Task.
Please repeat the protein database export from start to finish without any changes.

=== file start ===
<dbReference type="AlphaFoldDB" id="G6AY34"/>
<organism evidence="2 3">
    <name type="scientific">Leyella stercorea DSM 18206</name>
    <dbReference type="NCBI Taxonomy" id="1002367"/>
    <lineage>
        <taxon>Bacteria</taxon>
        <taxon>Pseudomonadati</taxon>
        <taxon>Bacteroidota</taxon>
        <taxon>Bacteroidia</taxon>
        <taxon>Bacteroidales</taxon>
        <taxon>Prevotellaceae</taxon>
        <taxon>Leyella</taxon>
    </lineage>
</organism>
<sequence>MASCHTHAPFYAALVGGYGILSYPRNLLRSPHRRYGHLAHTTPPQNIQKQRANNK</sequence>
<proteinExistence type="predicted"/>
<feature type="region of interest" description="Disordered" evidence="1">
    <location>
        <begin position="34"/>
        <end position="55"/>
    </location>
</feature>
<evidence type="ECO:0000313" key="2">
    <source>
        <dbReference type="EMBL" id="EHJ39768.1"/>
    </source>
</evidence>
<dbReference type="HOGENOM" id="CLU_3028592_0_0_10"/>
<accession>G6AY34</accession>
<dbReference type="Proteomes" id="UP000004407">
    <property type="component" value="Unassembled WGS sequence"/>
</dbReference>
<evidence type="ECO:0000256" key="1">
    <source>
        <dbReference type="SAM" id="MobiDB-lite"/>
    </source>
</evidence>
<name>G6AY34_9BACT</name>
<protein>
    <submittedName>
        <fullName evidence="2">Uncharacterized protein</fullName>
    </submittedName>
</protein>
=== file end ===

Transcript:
<dbReference type="AlphaFoldDB" id="G6AY34"/>
<organism evidence="2 3">
    <name type="scientific">Leyella stercorea DSM 18206</name>
    <dbReference type="NCBI Taxonomy" id="1002367"/>
    <lineage>
        <taxon>Bacteria</taxon>
        <taxon>Pseudomonadati</taxon>
        <taxon>Bacteroidota</taxon>
        <taxon>Bacteroidia</taxon>
        <taxon>Bacteroidales</taxon>
        <taxon>Prevotellaceae</taxon>
        <taxon>Leyella</taxon>
    </lineage>
</organism>
<sequence>MASCHTHAPFYAALVGGYGILSYPRNLLRSPHRRYGHLAHTTPPQNIQKQRANNK</sequence>
<proteinExistence type="predicted"/>
<feature type="region of interest" description="Disordered" evidence="1">
    <location>
        <begin position="34"/>
        <end position="55"/>
    </location>
</feature>
<evidence type="ECO:0000313" key="2">
    <source>
        <dbReference type="EMBL" id="EHJ39768.1"/>
    </source>
</evidence>
<dbReference type="HOGENOM" id="CLU_3028592_0_0_10"/>
<accession>G6AY34</accession>
<dbReference type="Proteomes" id="UP000004407">
    <property type="component" value="Unassembled WGS sequence"/>
</dbReference>
<evidence type="ECO:0000256" key="1">
    <source>
        <dbReference type="SAM" id="MobiDB-lite"/>
    </source>
</evidence>
<name>G6AY34_9BACT</name>
<protein>
    <submittedName>
        <fullName evidence="2">Uncharacterized protein</fullName>
    </submittedName>
</protein>